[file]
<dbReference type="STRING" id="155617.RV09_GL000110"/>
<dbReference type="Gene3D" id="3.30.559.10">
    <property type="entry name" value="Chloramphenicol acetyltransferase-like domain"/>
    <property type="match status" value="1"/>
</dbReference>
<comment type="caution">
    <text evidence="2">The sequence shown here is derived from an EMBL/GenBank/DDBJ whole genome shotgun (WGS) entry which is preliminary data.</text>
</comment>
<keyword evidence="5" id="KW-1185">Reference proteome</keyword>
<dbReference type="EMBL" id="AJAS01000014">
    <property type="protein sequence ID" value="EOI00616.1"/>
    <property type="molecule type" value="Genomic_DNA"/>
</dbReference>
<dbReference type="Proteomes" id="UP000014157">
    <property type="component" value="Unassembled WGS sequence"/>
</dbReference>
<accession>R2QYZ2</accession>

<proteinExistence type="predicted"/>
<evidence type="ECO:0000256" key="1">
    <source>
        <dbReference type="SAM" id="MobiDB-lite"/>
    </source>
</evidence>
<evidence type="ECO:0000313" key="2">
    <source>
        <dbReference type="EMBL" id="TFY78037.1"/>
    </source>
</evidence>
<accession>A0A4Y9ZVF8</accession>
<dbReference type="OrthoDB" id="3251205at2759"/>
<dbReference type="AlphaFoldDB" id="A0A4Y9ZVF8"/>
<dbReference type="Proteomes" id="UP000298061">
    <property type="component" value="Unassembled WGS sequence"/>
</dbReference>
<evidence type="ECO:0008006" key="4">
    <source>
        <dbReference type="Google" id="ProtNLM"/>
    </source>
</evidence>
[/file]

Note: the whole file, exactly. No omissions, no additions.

<dbReference type="STRING" id="155617.RV09_GL000110"/>
<dbReference type="Gene3D" id="3.30.559.10">
    <property type="entry name" value="Chloramphenicol acetyltransferase-like domain"/>
    <property type="match status" value="1"/>
</dbReference>
<comment type="caution">
    <text evidence="2">The sequence shown here is derived from an EMBL/GenBank/DDBJ whole genome shotgun (WGS) entry which is preliminary data.</text>
</comment>
<keyword evidence="5" id="KW-1185">Reference proteome</keyword>
<dbReference type="EMBL" id="AJAS01000014">
    <property type="protein sequence ID" value="EOI00616.1"/>
    <property type="molecule type" value="Genomic_DNA"/>
</dbReference>
<dbReference type="Proteomes" id="UP000014157">
    <property type="component" value="Unassembled WGS sequence"/>
</dbReference>
<accession>R2QYZ2</accession>

<proteinExistence type="predicted"/>
<evidence type="ECO:0000256" key="1">
    <source>
        <dbReference type="SAM" id="MobiDB-lite"/>
    </source>
</evidence>
<evidence type="ECO:0000313" key="2">
    <source>
        <dbReference type="EMBL" id="TFY78037.1"/>
    </source>
</evidence>
<accession>A0A4Y9ZVF8</accession>
<dbReference type="OrthoDB" id="3251205at2759"/>
<dbReference type="AlphaFoldDB" id="A0A4Y9ZVF8"/>
<dbReference type="Proteomes" id="UP000298061">
    <property type="component" value="Unassembled WGS sequence"/>
</dbReference>
<evidence type="ECO:0008006" key="4">
    <source>
        <dbReference type="Google" id="ProtNLM"/>
    </source>
</evidence>